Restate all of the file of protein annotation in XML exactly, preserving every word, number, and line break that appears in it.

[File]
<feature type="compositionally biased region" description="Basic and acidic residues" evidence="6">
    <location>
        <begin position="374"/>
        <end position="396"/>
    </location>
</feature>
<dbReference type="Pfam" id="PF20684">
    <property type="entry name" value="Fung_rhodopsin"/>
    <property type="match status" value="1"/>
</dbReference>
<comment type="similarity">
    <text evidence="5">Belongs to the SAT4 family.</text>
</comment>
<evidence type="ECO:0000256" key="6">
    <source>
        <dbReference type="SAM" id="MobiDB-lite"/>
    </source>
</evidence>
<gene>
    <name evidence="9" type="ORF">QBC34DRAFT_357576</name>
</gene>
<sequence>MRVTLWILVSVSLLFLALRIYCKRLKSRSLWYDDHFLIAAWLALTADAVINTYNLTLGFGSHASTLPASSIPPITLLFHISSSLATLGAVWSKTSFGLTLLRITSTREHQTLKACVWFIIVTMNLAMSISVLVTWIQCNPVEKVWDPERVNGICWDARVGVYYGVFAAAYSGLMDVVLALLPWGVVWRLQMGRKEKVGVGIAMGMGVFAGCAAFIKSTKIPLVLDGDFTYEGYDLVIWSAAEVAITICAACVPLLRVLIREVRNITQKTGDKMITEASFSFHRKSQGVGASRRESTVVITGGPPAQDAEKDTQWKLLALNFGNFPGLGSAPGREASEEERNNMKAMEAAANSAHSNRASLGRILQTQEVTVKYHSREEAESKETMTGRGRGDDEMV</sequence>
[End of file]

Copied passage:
<feature type="compositionally biased region" description="Basic and acidic residues" evidence="6">
    <location>
        <begin position="374"/>
        <end position="396"/>
    </location>
</feature>
<dbReference type="Pfam" id="PF20684">
    <property type="entry name" value="Fung_rhodopsin"/>
    <property type="match status" value="1"/>
</dbReference>
<comment type="similarity">
    <text evidence="5">Belongs to the SAT4 family.</text>
</comment>
<evidence type="ECO:0000256" key="6">
    <source>
        <dbReference type="SAM" id="MobiDB-lite"/>
    </source>
</evidence>
<gene>
    <name evidence="9" type="ORF">QBC34DRAFT_357576</name>
</gene>
<sequence>MRVTLWILVSVSLLFLALRIYCKRLKSRSLWYDDHFLIAAWLALTADAVINTYNLTLGFGSHASTLPASSIPPITLLFHISSSLATLGAVWSKTSFGLTLLRITSTREHQTLKACVWFIIVTMNLAMSISVLVTWIQCNPVEKVWDPERVNGICWDARVGVYYGVFAAAYSGLMDVVLALLPWGVVWRLQMGRKEKVGVGIAMGMGVFAGCAAFIKSTKIPLVLDGDFTYEGYDLVIWSAAEVAITICAACVPLLRVLIREVRNITQKTGDKMITEASFSFHRKSQGVGASRRESTVVITGGPPAQDAEKDTQWKLLALNFGNFPGLGSAPGREASEEERNNMKAMEAAANSAHSNRASLGRILQTQEVTVKYHSREEAESKETMTGRGRGDDEMV</sequence>